A continuation of the rising Gold price could well be contingent on rising and sustained levels of inflation in the world's major economies. Rising inflation would represent rising global economic demand. That rising demand is likely to be expressed via increases in commodity prices and in particular that of oil. Rising oil prices would heighten expectations about future levels of inflation, which in turn would be positive for Gold prices and so on. Now of course this a simplified version of a more complicated model, which has more inputs than we can discuss here. But it does show us what data we should keep an eye on, to help determine which way Gold prices may move over the course of 2018.
The Performance of Gold in 2017
As we noted above, Gold finished 2017 on a positive note. It posted a hammer formation on the daily candle chart on the 12th of December, under which the price is said to be beating out at bottom. Gold posted a low of $1236.49, and then it rallied in a straight line to end the year a fraction over $1303 per ounce, and traded above $1320 early in the New Year. This was a textbook bounce after a hammer formation. It was also accompanied by a pair of golden crosses, as the 20 day EMA moved up through it's 200 and 50-day counterparts, a sure sign of rising price momentum.
That Rally has however taken the daily RSI 14 for Gold into overbought territory, from where a short-term correction now seems likely. A pullback in Gold to $1305 and perhaps the Jan 2nd low of $1302.20 could be accommodated without completely derailing the rally I feel. Not least because there has been historic support/resistance at and around these levels during 2017.
What These Trends Mean for Gold in 2018
To the upside, Gold will need to move to and through $1347.20; the high in the week of 15th of September, and then $1357.64; the high from the prior week (the area shaded in blue above), if it is to make further near-term gains. The one obvious negative in the recent rally, from a technical standpoint, is the fact that it happened against a backdrop of declining volume. Though perhaps we can excuse that given the time of year and the fact that volume has been picking up again post-Christmas.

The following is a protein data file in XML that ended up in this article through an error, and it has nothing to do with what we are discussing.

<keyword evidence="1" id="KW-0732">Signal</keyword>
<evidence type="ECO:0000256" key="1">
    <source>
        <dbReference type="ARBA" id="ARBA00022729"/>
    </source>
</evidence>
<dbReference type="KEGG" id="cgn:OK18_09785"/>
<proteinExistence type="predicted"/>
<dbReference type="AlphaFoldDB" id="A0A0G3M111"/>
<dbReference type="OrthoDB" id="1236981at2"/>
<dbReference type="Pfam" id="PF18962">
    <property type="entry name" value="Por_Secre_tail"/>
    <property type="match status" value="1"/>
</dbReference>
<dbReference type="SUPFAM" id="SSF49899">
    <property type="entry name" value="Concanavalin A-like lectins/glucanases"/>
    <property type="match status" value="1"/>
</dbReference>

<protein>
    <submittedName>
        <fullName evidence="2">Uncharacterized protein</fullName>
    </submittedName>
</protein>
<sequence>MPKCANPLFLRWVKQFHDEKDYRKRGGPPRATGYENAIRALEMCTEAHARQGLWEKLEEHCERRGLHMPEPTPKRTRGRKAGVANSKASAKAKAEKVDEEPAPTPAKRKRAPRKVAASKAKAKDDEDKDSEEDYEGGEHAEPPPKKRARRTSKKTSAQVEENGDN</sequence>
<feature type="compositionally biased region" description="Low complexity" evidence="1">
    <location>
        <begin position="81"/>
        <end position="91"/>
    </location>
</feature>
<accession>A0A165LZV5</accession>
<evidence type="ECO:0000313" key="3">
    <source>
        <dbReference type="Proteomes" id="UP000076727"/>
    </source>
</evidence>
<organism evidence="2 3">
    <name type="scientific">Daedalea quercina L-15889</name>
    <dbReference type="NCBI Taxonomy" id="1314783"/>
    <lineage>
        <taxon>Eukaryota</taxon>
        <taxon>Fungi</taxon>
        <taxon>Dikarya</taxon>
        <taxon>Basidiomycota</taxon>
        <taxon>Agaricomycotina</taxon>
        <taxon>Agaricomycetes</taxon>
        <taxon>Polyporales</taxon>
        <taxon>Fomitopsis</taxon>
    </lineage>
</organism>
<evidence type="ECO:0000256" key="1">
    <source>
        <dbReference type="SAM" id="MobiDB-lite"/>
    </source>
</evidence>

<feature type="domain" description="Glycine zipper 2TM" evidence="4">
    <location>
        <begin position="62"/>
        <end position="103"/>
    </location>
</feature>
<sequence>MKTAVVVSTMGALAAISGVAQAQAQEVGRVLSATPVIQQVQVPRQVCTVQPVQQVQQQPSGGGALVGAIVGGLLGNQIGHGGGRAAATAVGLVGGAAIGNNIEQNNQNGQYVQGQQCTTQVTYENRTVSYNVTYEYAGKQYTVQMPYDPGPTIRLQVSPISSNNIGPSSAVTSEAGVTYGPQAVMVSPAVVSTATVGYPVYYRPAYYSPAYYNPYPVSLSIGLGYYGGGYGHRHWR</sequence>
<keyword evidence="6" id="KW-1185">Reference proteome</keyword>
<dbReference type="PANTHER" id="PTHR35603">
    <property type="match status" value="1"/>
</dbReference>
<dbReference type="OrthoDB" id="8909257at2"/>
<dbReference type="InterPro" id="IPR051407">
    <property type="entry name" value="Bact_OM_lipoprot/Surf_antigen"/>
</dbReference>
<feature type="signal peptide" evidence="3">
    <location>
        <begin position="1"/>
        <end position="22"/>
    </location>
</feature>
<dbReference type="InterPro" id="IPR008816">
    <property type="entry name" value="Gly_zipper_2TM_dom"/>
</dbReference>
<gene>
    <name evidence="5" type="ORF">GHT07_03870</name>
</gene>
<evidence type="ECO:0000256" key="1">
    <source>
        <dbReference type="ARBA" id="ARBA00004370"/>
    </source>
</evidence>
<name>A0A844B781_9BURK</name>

Gold is one of the instruments I track in my medium term model. The model tells me that the yellow metal is in a mid to low strength bull trend. A trend that has the potential for price to reach as high as $1430.00. What is interesting is that this bullish trend was triggered as recently as January 2nd, and encouragingly both Platinum and Silver have also moved into bull trends in 2018. This leads one to think that the other members of the precious metals complex may be moving out of Palladium’s shadow, which had such a storming 2017.
The chart below plots spot Gold, and it's ratio to the Palladium price, in the lower window. I find it very telling that this ratio has declined over the turn of the year.
Particularly as Palladium itself has not sold off materially. I also note that Gold has moved higher in line with CRB Index; a benchmark that tracks the performance of widely used commodities. Many of which are benefitting from an increasingly bullish backdrop, as far as global growth and associated demand are concerned.
In summary, the scene has been set for Gold to appreciate further in the first couple of quarters of 2018, but to achieve that we will need to see the price remain above $1300.00, and for the global growth and inflation story to continue to play out. The early omens look promising, however, as with all signals and indicators, traders would be wise to look for confirmation before pulling a trigger, and to periodically re- test these assumptions having done so.